A Perfect 10


{Wearing: Crop top: Kore. Jeans: c/o American Eagle. Suspenders and Hat: H&M. Booties: Saint Laurent. Bag: Gap. Bracelet: Frangipani. Photographed by: Jorge Camaraza.}




On my New York Fashion Week adventure, Jorge insisted we go to Little Italy, so he could feed me fresh mozzarella. Not knowing it was the San Gennaro festival, I obliged because a) I lived in New York and yet had never been there or done that before and b) Jorge’s mission in life is to feed me—the side effect of having a Cuban boyfriend.  Cue the focus of today’s post.

I grew up in the Midwest, which means I am a white girl through and through. I come from a long line of English people with smatterings of German, Welsh and Irish roots, all of which came here on boats during the heyday of Christopher Columbus and landed smack in the middle of an emerging America. Living in Miami, this makes me a minority. Of epic proportions. When people ask me where I’m from and I say American from the Midwest, they look at me funny, like I just said something that only exists on TV. They ask if I speak Spanish. I don’t. In fact, no one in my family speaks anything other than English and I’m pretty sure that goes back to the 1500s. They ask, “OK, but you’re kinda Latin, right? Like your mom or your dad?” Nope. In fact, when I fill out a questionnaire that asks my race, I not only check the “white” box, I write “bread” next to it.

So, having all this Midwestern-ness and living in Miami is, well, interesting. It’s because of all my lack of cool ethnicities that I chose to live here. I like being surrounded by different cultures and foods and languages and traditions. But I do, often times, get lost in translation. And even though I’ve been a Miamian for 15 years now, I still find myself feeling like a untoasted cheese sandwich in a sea of Cuban bread.

For instance, why does my boyfriend want to feed me so damn much? I grew up in the days of Kate Moss, where thin was in. Like really thin. And I come from tiny people (I am, in all my 5’1″ glory, the tallest woman on both sides of the family). We don’t have boobs, we don’t have hips, we’re just overgrown 12 year olds. But the Latin culture celebrates a woman’s curves. So, adorable boyfriend feeds me in hopes these things will happen. And guess what? They did. In the past 365 we’ve been together, I’ve gained a whopping 10 pounds. Granted, I needed to. I was so post-divorce skinny I could actually fit into Milly’s clothes. But it’s not just gaining 10 pounds, it’s the way he makes me feel about it. Before, I would have freaked out over a pound or two. Today, I feel curvy, sexy. That’s him, the way he makes me feel comfortable and beautiful. Don’t get me wrong, I still hit Pilates every chance I get so that things stick out but don’t jiggle. But I’m OK with it. I guess it’s, as my friend Nick D’Annunzio says, because I’m happy. And I am. Fat (not really) and happy.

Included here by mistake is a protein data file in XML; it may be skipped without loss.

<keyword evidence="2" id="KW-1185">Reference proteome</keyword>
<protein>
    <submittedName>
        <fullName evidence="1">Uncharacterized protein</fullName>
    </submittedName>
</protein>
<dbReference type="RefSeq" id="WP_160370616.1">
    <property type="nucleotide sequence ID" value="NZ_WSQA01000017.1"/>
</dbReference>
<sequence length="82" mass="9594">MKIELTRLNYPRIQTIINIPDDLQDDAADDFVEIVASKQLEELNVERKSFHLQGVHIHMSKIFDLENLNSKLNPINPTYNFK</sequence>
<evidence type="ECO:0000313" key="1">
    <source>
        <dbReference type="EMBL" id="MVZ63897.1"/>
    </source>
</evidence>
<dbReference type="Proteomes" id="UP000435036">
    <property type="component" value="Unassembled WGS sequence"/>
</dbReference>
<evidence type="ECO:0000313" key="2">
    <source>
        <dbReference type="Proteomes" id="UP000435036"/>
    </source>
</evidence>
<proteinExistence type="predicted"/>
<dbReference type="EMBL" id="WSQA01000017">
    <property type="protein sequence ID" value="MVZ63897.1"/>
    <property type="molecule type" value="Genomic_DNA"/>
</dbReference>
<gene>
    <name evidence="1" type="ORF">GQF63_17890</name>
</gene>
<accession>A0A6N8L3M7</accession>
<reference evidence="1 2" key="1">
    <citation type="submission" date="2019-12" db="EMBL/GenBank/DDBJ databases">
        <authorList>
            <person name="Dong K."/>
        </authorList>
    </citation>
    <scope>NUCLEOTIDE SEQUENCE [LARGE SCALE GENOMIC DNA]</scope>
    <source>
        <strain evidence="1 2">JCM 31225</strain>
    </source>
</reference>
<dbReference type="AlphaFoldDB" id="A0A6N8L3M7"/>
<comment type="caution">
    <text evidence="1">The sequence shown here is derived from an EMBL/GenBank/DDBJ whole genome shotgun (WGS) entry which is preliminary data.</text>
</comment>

And then there’s feeding him. I am not by any means a domestic diva. Cooking is one of those activities I Instagram as a “yay, look at what I did today!” I have a repertoire of maybe five things I know how to make and beyond that, well, I excel at ordering food. But a happy man is one that’s fed every four hours or so, so from time to time, I find my way to the kitchen. And here’s what I’ve learned from those interludes: Rice that comes in a plastic container with a lid is “gringa rice.” “Real rice” comes in a bag that weighs as much as my child and has no means of being closed back up after opening. That, and all cultures have their own version of chicken soup. Chickens may cross the road to get to the other side, but they do not cross ethnicities when it comes to feeding flus and colds. Oh, and total aside, I miss pie. I don’t know what flan is, nor am I willing to find out. But chocolate pie, peanut butter pie, derby pie, pecan pie—they don’t exist here.

What does exist here is a camaraderie between friends that feels more like a brother or sisterhood. Gatherings of friends feels more like family reunions. It’s a closeness in Latin cultures that always makes you feel welcomed. But what drives me insane at said gatherings is my own personal language barrier. There I am, smack in the middle of someone’s amazing tale of bravado, following along nicely, when, out of nowhere, BAM! The storyteller becomes possessed by a Cuban linguist who speaks only Spanish at a rapid-fire speed, and manages to do it at the climax of every.single.story. After years of saying, “Wait, what? What just happened?” I now just add in my own plot. Sometimes they rob a bank. Sometimes they avenge someone’s death. Sometimes, they get sucked up into UFOs. Whatever. I’m a writer. I make it up as I go along. Sure, it would be easier for me to just learn Spanish and get the full story, but it’s something I’ve just never gotten around to. And it’s starting to show. Like when Jorge’s washing machine started telling me in Spanish that the door wasn’t closed properly and I had to call for reinforcements to figure out what in the hell the appliances were saying. Or how I can turn on any Spanish-related TV show and find four girls in bikinis and heels with hair for days, a guy in a chicken suit and someone playing the drums while an elderly man slings cans of paint at them. Honestly, I need to learn Spanish just to figure out what in the hell that is about.

And then there’s dancing. I love a man that can and will dance. And Latin guys will, which, having Midwestern roots is a lot like finding a unicorn. A unicorn with rhythm. Thankfully, somewhere along the lines of my uber white genes, I inherited the ability to dance, too. So, if he will, I will. And there’s nothing that makes me smile more than being twirled around—even if I don’t understand a single lyric of the music.